According to Furet, there was never such thing in the US for instance. In fact the American revolution boiled down to claiming the rights the Americans were deprived of (i.e "no taxation without representation), thus legitimizing the original form of the British regime, same for the existence of a monarch. The regime in itself was not criticized, what was criticized was the fact that the Americans were denied the same rights as the Britons.

I have always agreed that the British and American democracies are very different to the French one, which brought about the general citicism levelled at the French : i.e that they are overly theoretical.

What I disagree with is the way you present things constantly resorting to clichés about the mentalities of differents people : the Russians are like this, the Britons are like that, the French were invaded by the Germans because they were quite happy with it, there was no lynching in England because the Britons are nicer, so on and so on. Ad nauseam. I'll never, ever agree with that. To me this is very scornful and xenophobic and I prefer to resort to political arguments. This is all the difference.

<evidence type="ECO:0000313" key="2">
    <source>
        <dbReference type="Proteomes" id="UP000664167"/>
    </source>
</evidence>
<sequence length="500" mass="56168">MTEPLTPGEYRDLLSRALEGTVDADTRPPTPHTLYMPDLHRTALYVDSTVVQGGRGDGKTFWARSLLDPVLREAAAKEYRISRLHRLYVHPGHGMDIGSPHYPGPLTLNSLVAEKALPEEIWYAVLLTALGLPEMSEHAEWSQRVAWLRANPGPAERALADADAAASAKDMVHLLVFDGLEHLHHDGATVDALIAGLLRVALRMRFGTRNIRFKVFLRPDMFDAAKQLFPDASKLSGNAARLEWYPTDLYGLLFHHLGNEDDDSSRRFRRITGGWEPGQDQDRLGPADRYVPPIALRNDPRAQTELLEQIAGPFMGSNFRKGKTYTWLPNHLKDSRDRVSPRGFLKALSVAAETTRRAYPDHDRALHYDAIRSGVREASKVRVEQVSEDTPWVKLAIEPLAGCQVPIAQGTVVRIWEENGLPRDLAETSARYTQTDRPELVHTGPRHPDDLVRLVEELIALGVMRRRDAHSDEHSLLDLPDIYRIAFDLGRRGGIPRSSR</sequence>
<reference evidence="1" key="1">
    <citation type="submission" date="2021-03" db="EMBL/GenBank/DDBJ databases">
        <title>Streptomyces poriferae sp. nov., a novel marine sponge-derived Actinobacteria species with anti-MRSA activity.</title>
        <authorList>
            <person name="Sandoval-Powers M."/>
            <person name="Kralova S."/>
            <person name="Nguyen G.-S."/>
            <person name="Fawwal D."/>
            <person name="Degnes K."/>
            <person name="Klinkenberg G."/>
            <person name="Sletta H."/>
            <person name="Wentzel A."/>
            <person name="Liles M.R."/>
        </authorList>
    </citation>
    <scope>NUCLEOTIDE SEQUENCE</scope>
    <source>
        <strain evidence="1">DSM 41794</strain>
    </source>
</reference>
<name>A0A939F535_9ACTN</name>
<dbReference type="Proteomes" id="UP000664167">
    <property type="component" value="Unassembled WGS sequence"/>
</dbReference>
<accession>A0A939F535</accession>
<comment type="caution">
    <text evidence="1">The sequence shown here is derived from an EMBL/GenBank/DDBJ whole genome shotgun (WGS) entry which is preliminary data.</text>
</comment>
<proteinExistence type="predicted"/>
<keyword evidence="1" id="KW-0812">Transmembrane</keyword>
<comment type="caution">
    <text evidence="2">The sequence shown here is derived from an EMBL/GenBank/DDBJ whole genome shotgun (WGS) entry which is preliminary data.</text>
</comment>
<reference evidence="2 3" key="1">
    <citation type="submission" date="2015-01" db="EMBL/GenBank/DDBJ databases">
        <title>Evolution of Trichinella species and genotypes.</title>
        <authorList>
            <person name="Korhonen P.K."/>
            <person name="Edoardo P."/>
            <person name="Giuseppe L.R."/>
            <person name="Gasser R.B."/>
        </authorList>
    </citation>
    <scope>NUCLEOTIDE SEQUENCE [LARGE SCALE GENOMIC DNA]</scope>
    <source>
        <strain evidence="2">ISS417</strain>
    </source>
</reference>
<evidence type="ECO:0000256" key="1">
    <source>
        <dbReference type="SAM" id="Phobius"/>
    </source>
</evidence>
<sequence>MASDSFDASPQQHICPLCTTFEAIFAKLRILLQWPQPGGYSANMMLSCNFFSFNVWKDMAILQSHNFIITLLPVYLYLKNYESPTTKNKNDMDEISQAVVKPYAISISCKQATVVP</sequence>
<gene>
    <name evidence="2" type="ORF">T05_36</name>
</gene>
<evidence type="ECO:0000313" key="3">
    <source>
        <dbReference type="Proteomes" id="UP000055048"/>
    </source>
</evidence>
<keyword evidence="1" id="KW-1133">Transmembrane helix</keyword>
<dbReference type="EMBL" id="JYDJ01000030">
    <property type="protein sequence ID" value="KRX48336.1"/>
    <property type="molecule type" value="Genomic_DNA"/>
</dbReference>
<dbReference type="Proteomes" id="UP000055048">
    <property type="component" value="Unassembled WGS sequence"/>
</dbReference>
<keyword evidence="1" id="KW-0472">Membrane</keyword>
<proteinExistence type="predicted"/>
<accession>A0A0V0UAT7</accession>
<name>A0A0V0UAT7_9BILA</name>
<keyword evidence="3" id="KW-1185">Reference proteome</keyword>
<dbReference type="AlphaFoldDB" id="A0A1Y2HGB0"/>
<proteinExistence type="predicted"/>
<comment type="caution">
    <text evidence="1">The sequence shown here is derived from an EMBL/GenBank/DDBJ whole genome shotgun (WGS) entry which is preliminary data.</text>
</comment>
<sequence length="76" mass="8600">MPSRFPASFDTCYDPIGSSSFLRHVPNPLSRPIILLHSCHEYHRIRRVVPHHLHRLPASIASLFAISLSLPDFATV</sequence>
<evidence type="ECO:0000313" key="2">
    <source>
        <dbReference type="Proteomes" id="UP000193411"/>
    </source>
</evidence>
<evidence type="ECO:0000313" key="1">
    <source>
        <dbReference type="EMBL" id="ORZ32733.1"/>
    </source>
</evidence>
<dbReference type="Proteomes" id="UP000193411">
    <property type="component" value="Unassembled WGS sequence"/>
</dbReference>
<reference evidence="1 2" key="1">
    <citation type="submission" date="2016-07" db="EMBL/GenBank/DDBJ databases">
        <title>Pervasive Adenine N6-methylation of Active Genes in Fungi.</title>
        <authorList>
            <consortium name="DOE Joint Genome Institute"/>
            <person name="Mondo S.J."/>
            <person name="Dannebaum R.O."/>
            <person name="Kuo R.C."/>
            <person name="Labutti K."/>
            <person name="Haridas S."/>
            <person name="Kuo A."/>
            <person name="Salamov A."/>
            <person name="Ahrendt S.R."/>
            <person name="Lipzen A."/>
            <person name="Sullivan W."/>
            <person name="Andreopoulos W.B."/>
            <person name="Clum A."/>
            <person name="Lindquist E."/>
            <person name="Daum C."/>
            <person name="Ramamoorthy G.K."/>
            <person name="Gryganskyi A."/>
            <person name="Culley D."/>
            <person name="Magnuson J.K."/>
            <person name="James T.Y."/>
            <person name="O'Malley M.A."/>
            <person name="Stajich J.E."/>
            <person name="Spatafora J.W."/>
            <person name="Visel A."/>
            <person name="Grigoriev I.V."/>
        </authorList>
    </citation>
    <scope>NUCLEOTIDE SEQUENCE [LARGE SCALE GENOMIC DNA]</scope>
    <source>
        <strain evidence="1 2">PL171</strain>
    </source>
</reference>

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Wed Mar 21, 2012 9:22 am
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Post Re: Is Anne Boleyn is more deserving of sympathy than MA?
Ludy wrote:

What I disagree with is the way you present things constantly resorting to clichés about the mentalities of differents people. These are things I shall disagree with all my life, and which, in my humble opinion, amount to racism.All this, I have written it over and over again, but never mind. Sigh.


Now that is quite an accusation and in no way backed up by what I wrote!

We really do go round in circles, every time I post something, however innocent, you get personal.

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Wed Mar 21, 2012 10:22 am
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Post Re: Is Anne Boleyn is more deserving of sympathy than MA?
:angel5:

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Last edited by Ludy on Thu Mar 22, 2012 2:04 pm, edited 1 time in total.



Wed Mar 21, 2012 10:24 am
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Post Re: Is Anne Boleyn is more deserving of sympathy than MA?